Some day, I hope to catch a rainbow like the one Glen Byrd of Norman did last month on the Lower Mountain Fork River in southeastern Oklahoma.
Bob Williams of the Prairie Fly Fishers in Oklahoma City took the photo and was kind enough to share it with me, immediately creating the urge to jump in my SUV (if it wasn’t still in the body shop thanks to last month’s baseball-size hail storm in Yukon) and take the four-hour trip to the state’s best fly fishing waters.
I am not a fly fisherman, yet. I’ve been fly fishing four or five times and lost a big Rio Grande brown one summer on a family vacation in Creede, Colo., because I didn’t know what I was doing. I tried to horse him too much. Even my guide was depressed because he knew it was a big fish.
However, my wife, knowing of my desire to become proficient with a fly rod before I die, cashed in bunch of her Cabela’s points and bought me a new fly rod and waders that are still in the box.
(I can no longer criticize her use of a credit card).
Why I want to be a fly fisherman so bad, I’m not sure. I’m certainly more comfortable with a spinning rod.
It’s probably because like Brian Ellis of the 89er Chapter of Trout Unlimited told me, “trout don’t live in ugly places.”
I suspect that line didn’t originate with Brian, but it was the first time I had heard it, so I give him the credit for such wisdom.
That’s certainly true on the Lower Mountain Fork River in McCurtain County, especially in the spring.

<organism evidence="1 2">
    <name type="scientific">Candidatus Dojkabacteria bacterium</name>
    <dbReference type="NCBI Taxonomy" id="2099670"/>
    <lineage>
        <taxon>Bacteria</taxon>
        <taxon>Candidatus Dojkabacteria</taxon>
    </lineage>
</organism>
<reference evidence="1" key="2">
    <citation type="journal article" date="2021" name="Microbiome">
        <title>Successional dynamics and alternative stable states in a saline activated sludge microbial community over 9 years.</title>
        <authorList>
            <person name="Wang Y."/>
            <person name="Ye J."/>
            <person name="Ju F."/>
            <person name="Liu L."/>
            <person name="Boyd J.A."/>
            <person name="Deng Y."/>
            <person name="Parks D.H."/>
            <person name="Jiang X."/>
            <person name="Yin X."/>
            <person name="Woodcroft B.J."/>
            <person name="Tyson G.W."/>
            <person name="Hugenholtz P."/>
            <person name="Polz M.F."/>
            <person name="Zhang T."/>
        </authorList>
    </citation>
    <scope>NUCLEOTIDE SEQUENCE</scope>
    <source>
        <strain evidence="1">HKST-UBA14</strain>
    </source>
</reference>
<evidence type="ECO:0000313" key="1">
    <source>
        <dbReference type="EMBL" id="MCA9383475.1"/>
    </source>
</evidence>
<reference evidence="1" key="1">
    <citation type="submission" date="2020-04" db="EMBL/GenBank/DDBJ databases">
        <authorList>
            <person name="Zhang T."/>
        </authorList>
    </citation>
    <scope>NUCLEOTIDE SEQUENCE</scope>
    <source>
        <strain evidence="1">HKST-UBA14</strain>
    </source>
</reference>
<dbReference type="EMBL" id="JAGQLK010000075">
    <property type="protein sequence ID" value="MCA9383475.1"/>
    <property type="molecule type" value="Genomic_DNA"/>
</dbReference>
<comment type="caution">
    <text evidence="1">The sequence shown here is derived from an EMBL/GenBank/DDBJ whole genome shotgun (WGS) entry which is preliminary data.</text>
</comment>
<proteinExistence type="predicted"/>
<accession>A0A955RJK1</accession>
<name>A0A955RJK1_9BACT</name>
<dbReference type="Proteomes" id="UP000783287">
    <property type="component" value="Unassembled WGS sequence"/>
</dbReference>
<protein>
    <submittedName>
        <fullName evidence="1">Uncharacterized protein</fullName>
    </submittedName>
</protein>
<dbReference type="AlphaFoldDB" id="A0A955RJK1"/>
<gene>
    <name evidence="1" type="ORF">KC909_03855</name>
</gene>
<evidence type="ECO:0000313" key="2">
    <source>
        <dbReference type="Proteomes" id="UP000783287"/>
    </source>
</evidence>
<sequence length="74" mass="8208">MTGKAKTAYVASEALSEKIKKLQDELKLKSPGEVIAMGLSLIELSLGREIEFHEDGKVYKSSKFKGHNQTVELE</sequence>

It’s a great place to visit whether the fish are biting or not. Plan a trip next month and work in both a turkey hunt and trout fishing.
As far as the fishing goes, it’s been great recently, as you might expect. Sean Baker of the Three Rivers Fly Shop provides this fishing report for the fly anglers.
“All colors of egg patterns (especailly chartreuse and dark red), san juan worms and March brown emerger pattern has been working really well at the top of Evening Hole.
“Small (size 20 and higher) Light Cahill have been working at Stump Hole for dries and Olive BH Scud patterns (size 16) for nymphs.
Finally the Miracle Nymph both sizes have been working great as have the various colors of Zebra Midges. Golden Stone Fly nymphs have been found in Spillway and by the Powerhouse, so make sure you have one or two of those with you.
“In Zone 2, be ready with the March Brown Dun & Emerger patterns. For you die hards, note that the CADDIS ARE HATCHING in Zone 2. If you’ve been holding off, now is the time to experience some fantastic dry fly fishing on the Lower Mountain Fork.
“On the Upper Mountain Fork, walleye, sand bass and smallmouth bass are moving upstream right now. The Narrows has been fishing really well. Take a chartreuse and a white Clouser for sure.”
I hope those waders of mine fit.